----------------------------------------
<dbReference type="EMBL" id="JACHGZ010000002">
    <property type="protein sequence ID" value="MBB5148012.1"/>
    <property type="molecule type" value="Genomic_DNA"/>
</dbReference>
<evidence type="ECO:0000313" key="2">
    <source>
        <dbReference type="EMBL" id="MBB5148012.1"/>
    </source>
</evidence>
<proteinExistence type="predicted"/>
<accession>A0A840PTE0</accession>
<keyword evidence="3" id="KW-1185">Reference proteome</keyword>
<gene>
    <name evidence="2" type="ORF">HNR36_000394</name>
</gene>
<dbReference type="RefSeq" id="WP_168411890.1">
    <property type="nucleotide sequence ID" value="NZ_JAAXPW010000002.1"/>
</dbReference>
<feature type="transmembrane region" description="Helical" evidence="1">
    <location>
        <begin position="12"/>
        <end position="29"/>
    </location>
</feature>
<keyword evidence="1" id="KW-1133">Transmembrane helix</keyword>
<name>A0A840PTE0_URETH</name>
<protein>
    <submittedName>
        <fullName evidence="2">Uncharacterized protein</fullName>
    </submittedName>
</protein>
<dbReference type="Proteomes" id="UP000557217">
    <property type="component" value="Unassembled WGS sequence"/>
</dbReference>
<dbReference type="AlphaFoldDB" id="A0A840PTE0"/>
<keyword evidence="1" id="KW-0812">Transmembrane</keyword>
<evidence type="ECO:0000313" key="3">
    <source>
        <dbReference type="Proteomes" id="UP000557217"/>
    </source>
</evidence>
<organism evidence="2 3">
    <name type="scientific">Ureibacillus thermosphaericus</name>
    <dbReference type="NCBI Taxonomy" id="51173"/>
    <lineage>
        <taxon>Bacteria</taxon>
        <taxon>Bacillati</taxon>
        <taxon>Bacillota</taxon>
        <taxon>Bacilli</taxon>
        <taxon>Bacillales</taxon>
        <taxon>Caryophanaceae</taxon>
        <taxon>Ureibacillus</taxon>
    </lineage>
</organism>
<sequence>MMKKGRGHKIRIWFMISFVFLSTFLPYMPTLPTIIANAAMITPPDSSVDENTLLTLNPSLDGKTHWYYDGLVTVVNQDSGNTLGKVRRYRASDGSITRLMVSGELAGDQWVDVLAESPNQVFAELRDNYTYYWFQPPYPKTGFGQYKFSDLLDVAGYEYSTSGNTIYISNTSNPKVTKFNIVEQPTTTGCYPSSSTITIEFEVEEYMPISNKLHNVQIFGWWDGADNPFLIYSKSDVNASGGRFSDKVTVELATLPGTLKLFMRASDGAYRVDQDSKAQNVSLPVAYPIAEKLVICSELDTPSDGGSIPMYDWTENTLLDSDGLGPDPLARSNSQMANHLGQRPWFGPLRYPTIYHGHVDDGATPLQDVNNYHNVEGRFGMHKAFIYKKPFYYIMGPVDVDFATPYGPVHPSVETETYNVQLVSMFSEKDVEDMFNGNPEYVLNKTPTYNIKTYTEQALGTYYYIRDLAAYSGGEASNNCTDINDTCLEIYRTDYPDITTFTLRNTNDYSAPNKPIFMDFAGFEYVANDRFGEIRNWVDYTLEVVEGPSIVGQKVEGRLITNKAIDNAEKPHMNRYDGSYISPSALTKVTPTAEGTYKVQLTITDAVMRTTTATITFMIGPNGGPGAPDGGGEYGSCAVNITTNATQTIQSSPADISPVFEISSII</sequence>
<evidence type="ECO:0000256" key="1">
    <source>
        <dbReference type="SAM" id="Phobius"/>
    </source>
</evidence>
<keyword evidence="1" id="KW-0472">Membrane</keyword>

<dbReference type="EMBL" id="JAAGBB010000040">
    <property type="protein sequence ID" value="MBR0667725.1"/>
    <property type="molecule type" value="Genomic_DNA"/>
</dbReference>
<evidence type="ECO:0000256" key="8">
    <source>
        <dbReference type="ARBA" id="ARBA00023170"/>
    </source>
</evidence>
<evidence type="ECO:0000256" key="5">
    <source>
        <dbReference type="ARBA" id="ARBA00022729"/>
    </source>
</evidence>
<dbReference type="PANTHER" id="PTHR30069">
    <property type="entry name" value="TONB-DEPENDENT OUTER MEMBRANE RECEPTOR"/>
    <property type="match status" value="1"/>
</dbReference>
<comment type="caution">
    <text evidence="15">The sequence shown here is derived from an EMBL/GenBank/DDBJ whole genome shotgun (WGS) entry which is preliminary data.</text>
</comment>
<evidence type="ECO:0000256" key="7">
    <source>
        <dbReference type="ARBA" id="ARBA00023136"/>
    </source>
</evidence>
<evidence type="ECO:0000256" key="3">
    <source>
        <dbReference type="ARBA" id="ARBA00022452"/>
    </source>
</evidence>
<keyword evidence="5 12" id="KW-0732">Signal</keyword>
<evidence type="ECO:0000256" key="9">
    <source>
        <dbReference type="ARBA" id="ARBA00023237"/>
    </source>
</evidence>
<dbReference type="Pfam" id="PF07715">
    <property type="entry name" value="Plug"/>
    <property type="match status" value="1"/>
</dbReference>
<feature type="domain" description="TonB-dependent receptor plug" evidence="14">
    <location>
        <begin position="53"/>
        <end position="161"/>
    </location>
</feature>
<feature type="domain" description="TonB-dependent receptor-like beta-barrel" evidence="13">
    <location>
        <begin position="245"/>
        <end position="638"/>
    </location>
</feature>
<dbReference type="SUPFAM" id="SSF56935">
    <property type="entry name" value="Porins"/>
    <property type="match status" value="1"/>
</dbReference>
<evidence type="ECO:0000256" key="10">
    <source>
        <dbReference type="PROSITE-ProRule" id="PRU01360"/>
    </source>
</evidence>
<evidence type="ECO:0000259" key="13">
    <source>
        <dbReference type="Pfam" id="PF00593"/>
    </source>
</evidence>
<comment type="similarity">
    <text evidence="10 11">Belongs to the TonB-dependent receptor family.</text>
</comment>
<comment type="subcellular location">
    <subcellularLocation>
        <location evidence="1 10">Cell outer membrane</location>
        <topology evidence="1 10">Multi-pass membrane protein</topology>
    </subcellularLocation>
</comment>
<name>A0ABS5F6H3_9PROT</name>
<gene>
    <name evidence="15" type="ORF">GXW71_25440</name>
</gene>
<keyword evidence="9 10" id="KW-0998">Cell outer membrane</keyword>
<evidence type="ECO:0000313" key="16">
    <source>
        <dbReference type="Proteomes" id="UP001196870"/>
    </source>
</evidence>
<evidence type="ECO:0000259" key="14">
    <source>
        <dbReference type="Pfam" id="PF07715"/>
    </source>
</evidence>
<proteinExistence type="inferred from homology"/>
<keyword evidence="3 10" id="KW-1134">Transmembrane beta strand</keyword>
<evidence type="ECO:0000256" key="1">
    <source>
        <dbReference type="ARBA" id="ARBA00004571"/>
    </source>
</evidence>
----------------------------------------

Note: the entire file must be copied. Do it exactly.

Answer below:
<dbReference type="EMBL" id="JACHGZ010000002">
    <property type="protein sequence ID" value="MBB5148012.1"/>
    <property type="molecule type" value="Genomic_DNA"/>
</dbReference>
<evidence type="ECO:0000313" key="2">
    <source>
        <dbReference type="EMBL" id="MBB5148012.1"/>
    </source>
</evidence>
<proteinExistence type="predicted"/>
<accession>A0A840PTE0</accession>
<keyword evidence="3" id="KW-1185">Reference proteome</keyword>
<gene>
    <name evidence="2" type="ORF">HNR36_000394</name>
</gene>
<dbReference type="RefSeq" id="WP_168411890.1">
    <property type="nucleotide sequence ID" value="NZ_JAAXPW010000002.1"/>
</dbReference>
<feature type="transmembrane region" description="Helical" evidence="1">
    <location>
        <begin position="12"/>
        <end position="29"/>
    </location>
</feature>
<keyword evidence="1" id="KW-1133">Transmembrane helix</keyword>
<name>A0A840PTE0_URETH</name>
<protein>
    <submittedName>
        <fullName evidence="2">Uncharacterized protein</fullName>
    </submittedName>
</protein>
<dbReference type="Proteomes" id="UP000557217">
    <property type="component" value="Unassembled WGS sequence"/>
</dbReference>
<dbReference type="AlphaFoldDB" id="A0A840PTE0"/>
<keyword evidence="1" id="KW-0812">Transmembrane</keyword>
<evidence type="ECO:0000313" key="3">
    <source>
        <dbReference type="Proteomes" id="UP000557217"/>
    </source>
</evidence>
<organism evidence="2 3">
    <name type="scientific">Ureibacillus thermosphaericus</name>
    <dbReference type="NCBI Taxonomy" id="51173"/>
    <lineage>
        <taxon>Bacteria</taxon>
        <taxon>Bacillati</taxon>
        <taxon>Bacillota</taxon>
        <taxon>Bacilli</taxon>
        <taxon>Bacillales</taxon>
        <taxon>Caryophanaceae</taxon>
        <taxon>Ureibacillus</taxon>
    </lineage>
</organism>
<sequence>MMKKGRGHKIRIWFMISFVFLSTFLPYMPTLPTIIANAAMITPPDSSVDENTLLTLNPSLDGKTHWYYDGLVTVVNQDSGNTLGKVRRYRASDGSITRLMVSGELAGDQWVDVLAESPNQVFAELRDNYTYYWFQPPYPKTGFGQYKFSDLLDVAGYEYSTSGNTIYISNTSNPKVTKFNIVEQPTTTGCYPSSSTITIEFEVEEYMPISNKLHNVQIFGWWDGADNPFLIYSKSDVNASGGRFSDKVTVELATLPGTLKLFMRASDGAYRVDQDSKAQNVSLPVAYPIAEKLVICSELDTPSDGGSIPMYDWTENTLLDSDGLGPDPLARSNSQMANHLGQRPWFGPLRYPTIYHGHVDDGATPLQDVNNYHNVEGRFGMHKAFIYKKPFYYIMGPVDVDFATPYGPVHPSVETETYNVQLVSMFSEKDVEDMFNGNPEYVLNKTPTYNIKTYTEQALGTYYYIRDLAAYSGGEASNNCTDINDTCLEIYRTDYPDITTFTLRNTNDYSAPNKPIFMDFAGFEYVANDRFGEIRNWVDYTLEVVEGPSIVGQKVEGRLITNKAIDNAEKPHMNRYDGSYISPSALTKVTPTAEGTYKVQLTITDAVMRTTTATITFMIGPNGGPGAPDGGGEYGSCAVNITTNATQTIQSSPADISPVFEISSII</sequence>
<evidence type="ECO:0000256" key="1">
    <source>
        <dbReference type="SAM" id="Phobius"/>
    </source>
</evidence>
<keyword evidence="1" id="KW-0472">Membrane</keyword>

<dbReference type="EMBL" id="JAAGBB010000040">
    <property type="protein sequence ID" value="MBR0667725.1"/>
    <property type="molecule type" value="Genomic_DNA"/>
</dbReference>
<evidence type="ECO:0000256" key="8">
    <source>
        <dbReference type="ARBA" id="ARBA00023170"/>
    </source>
</evidence>
<evidence type="ECO:0000256" key="5">
    <source>
        <dbReference type="ARBA" id="ARBA00022729"/>
    </source>
</evidence>
<dbReference type="PANTHER" id="PTHR30069">
    <property type="entry name" value="TONB-DEPENDENT OUTER MEMBRANE RECEPTOR"/>
    <property type="match status" value="1"/>
</dbReference>
<comment type="caution">
    <text evidence="15">The sequence shown here is derived from an EMBL/GenBank/DDBJ whole genome shotgun (WGS) entry which is preliminary data.</text>
</comment>
<evidence type="ECO:0000256" key="7">
    <source>
        <dbReference type="ARBA" id="ARBA00023136"/>
    </source>
</evidence>
<evidence type="ECO:0000256" key="3">
    <source>
        <dbReference type="ARBA" id="ARBA00022452"/>
    </source>
</evidence>
<keyword evidence="5 12" id="KW-0732">Signal</keyword>
<evidence type="ECO:0000256" key="9">
    <source>
        <dbReference type="ARBA" id="ARBA00023237"/>
    </source>
</evidence>
<dbReference type="Pfam" id="PF07715">
    <property type="entry name" value="Plug"/>
    <property type="match status" value="1"/>
</dbReference>
<feature type="domain" description="TonB-dependent receptor plug" evidence="14">
    <location>
        <begin position="53"/>
        <end position="161"/>
    </location>
</feature>
<feature type="domain" description="TonB-dependent receptor-like beta-barrel" evidence="13">
    <location>
        <begin position="245"/>
        <end position="638"/>
    </location>
</feature>
<dbReference type="SUPFAM" id="SSF56935">
    <property type="entry name" value="Porins"/>
    <property type="match status" value="1"/>
</dbReference>
<evidence type="ECO:0000256" key="10">
    <source>
        <dbReference type="PROSITE-ProRule" id="PRU01360"/>
    </source>
</evidence>
<evidence type="ECO:0000259" key="13">
    <source>
        <dbReference type="Pfam" id="PF00593"/>
    </source>
</evidence>
<comment type="similarity">
    <text evidence="10 11">Belongs to the TonB-dependent receptor family.</text>
</comment>
<comment type="subcellular location">
    <subcellularLocation>
        <location evidence="1 10">Cell outer membrane</location>
        <topology evidence="1 10">Multi-pass membrane protein</topology>
    </subcellularLocation>
</comment>
<name>A0ABS5F6H3_9PROT</name>
<gene>
    <name evidence="15" type="ORF">GXW71_25440</name>
</gene>
<keyword evidence="9 10" id="KW-0998">Cell outer membrane</keyword>
<evidence type="ECO:0000313" key="16">
    <source>
        <dbReference type="Proteomes" id="UP001196870"/>
    </source>
</evidence>
<evidence type="ECO:0000259" key="14">
    <source>
        <dbReference type="Pfam" id="PF07715"/>
    </source>
</evidence>
<proteinExistence type="inferred from homology"/>
<keyword evidence="3 10" id="KW-1134">Transmembrane beta strand</keyword>
<evidence type="ECO:0000256" key="1">
    <source>
        <dbReference type="ARBA" id="ARBA00004571"/>
    </source>
</evidence>